Senate Judiciary Committee Chairman Patrick Leahy (D-VT) and the panel’s senior Republican, Arlen Specter of Pennsylvania, have asked trade negotiators not to make the controversial Anti-Counterfeiting Trade Agreement (ACTA) too specific.
In an Oct. 2 letter to U.S. Trade Representative Susan Schwab, Leahy and Specter said they were concerned that the agreement was being drafted in such detail that it could limit congressional flexibility to deal with intellectual property and related issues in the future. The senators also said their concerns were compounded by the “lack of transparency” that goes along with trade agreements and by the speed of the negotiating process.
They also specifically asked Schwab to steer clear in the trade agreement of issues surrounding liability of Internet Service Providers and of technological protection measures. The senators said: “The contours of the law and liability exposure in these areas continue to be debated in the courts and in Congress. As technology is not static, Congress must have the ability to tailor the law as developments warrant without concern that a change may run afoul of ACTA.”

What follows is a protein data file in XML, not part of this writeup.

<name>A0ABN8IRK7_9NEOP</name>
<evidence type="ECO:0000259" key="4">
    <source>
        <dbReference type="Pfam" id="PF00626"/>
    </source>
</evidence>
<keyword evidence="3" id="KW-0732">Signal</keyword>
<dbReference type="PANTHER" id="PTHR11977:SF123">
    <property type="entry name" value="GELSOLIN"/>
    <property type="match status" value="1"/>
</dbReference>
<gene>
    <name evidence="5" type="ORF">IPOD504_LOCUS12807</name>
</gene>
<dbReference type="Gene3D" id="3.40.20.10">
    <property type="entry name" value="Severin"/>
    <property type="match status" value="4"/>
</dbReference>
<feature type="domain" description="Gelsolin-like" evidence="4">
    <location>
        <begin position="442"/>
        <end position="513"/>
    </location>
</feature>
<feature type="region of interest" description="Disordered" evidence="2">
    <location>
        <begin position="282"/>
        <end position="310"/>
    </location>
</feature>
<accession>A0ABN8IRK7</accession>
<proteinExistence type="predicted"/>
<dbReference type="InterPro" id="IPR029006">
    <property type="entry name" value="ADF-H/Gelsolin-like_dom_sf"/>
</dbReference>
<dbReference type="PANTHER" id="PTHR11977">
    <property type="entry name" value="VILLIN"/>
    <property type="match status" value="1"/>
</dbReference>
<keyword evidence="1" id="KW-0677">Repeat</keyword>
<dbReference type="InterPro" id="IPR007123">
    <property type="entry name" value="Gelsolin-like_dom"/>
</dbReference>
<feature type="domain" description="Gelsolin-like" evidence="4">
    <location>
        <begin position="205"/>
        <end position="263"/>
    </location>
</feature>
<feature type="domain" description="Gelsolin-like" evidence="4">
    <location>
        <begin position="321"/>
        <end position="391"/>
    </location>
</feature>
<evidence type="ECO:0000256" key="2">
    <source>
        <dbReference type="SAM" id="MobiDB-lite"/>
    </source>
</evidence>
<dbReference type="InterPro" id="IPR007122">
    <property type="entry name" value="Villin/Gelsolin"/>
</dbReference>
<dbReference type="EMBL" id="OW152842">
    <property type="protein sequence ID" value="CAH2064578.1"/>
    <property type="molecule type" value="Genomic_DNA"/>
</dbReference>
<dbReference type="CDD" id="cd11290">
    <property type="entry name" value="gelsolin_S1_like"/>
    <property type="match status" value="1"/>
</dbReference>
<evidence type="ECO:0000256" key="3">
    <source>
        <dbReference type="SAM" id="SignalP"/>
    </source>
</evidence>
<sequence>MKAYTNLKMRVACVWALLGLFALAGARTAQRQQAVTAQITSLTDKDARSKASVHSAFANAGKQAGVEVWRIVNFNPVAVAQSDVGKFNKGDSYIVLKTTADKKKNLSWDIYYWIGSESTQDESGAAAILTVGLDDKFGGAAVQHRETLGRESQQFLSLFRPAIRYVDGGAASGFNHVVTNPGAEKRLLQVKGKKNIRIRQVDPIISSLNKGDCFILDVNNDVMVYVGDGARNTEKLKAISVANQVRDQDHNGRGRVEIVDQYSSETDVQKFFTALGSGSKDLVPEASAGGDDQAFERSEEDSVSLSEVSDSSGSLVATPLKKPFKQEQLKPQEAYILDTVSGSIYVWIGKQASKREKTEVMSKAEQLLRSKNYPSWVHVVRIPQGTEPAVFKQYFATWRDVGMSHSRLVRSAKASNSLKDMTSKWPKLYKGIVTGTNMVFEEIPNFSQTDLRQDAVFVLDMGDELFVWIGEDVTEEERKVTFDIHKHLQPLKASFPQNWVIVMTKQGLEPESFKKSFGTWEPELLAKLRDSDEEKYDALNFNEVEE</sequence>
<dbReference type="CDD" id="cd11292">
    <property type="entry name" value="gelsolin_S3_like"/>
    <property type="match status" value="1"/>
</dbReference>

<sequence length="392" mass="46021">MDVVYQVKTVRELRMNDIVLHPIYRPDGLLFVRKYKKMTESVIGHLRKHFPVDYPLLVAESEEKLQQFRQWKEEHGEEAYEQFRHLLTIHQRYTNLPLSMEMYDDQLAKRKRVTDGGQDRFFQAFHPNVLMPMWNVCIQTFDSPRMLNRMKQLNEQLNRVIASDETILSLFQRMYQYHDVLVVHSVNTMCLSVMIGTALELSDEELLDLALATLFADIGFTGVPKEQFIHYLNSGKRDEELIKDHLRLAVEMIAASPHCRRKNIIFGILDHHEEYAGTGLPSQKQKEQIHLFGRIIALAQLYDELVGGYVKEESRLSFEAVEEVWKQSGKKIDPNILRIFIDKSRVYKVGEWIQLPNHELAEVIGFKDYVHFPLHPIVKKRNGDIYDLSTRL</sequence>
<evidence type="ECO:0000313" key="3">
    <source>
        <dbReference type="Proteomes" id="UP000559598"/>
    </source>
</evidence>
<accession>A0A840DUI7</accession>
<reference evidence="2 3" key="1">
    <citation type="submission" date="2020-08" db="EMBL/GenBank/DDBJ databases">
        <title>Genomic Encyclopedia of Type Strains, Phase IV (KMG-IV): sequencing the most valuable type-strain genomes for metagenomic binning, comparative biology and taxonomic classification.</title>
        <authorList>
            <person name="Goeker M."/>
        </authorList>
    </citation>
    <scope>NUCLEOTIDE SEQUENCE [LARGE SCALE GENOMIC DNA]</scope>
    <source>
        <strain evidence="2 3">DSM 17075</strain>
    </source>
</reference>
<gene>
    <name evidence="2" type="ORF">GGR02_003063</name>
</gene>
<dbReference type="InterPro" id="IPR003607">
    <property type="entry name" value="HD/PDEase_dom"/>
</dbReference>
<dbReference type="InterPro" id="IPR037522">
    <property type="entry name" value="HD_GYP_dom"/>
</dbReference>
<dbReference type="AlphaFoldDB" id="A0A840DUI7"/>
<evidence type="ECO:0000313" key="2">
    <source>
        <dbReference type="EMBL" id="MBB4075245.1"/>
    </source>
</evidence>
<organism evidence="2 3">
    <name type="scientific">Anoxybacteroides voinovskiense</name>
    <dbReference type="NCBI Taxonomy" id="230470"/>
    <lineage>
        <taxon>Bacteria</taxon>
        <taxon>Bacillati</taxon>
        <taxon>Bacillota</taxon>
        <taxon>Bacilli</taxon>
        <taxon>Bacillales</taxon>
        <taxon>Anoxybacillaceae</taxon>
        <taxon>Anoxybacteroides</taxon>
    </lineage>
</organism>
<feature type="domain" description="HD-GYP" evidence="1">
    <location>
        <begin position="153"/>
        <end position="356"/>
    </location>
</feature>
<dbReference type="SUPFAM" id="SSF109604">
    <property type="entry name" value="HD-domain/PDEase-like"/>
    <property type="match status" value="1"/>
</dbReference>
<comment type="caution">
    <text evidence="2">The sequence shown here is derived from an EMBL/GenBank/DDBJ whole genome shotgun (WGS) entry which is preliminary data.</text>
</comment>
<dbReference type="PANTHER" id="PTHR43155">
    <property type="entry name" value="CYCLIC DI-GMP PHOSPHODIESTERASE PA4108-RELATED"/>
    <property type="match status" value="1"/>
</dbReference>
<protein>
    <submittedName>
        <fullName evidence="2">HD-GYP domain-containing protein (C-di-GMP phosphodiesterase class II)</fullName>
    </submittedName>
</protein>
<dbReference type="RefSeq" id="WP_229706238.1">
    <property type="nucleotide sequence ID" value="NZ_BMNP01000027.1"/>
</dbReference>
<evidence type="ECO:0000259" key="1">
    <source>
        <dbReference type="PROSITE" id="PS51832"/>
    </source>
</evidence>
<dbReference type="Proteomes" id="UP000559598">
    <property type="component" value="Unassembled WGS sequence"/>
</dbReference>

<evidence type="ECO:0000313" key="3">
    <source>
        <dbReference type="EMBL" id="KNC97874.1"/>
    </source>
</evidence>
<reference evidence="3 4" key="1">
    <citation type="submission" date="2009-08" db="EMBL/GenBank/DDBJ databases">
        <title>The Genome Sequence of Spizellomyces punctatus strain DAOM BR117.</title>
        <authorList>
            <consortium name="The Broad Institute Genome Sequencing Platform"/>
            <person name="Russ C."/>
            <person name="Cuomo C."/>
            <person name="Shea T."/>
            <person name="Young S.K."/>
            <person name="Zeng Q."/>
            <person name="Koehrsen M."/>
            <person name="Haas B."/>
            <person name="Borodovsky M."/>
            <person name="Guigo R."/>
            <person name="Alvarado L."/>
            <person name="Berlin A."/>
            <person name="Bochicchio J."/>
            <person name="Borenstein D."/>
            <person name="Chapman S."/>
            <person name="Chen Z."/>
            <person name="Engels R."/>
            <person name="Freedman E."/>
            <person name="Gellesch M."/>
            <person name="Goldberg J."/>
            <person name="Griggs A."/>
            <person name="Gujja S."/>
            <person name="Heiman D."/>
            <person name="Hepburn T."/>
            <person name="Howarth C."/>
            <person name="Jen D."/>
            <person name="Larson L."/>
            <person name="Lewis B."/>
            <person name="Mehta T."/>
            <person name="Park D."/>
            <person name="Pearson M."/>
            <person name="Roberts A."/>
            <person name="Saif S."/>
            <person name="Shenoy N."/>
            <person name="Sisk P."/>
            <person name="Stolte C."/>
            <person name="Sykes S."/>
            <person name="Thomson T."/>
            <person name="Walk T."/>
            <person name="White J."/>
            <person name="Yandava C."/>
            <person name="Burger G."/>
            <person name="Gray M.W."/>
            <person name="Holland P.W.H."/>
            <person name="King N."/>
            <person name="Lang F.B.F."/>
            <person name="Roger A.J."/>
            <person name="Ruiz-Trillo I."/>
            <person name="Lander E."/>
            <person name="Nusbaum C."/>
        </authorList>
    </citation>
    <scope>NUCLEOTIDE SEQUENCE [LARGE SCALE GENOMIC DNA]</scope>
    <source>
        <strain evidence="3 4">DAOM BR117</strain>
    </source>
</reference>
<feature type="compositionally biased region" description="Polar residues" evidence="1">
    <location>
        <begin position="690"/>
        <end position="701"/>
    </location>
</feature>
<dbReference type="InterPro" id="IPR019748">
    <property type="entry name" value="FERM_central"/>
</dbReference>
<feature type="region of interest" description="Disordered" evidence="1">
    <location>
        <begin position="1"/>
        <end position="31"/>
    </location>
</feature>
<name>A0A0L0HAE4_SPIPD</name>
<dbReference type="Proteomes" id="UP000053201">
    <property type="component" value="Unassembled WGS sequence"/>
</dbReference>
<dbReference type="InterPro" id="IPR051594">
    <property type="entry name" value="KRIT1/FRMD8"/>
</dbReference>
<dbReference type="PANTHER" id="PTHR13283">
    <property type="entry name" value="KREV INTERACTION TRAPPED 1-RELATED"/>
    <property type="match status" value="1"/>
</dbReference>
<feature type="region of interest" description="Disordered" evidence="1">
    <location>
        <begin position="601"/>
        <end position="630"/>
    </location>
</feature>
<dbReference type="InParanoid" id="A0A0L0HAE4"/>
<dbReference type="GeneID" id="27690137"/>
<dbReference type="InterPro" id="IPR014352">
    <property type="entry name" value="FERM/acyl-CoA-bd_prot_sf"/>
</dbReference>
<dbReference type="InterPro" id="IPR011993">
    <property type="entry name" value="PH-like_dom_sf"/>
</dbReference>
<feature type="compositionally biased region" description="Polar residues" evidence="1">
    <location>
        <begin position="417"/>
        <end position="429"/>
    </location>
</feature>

Schwab should not “rush into” a new trade agreement without Congressional involvement, the senators said.
A copy of the letter is here.
We have long been concerned about the secrecy surrounding the ACTA negotiations, which is why PK and the Electronic Frontier Foundation sued USTR for documents so that we could find out what’s going on behind the doors that are closed to us, but open to the business community that is pushing the trade agreement.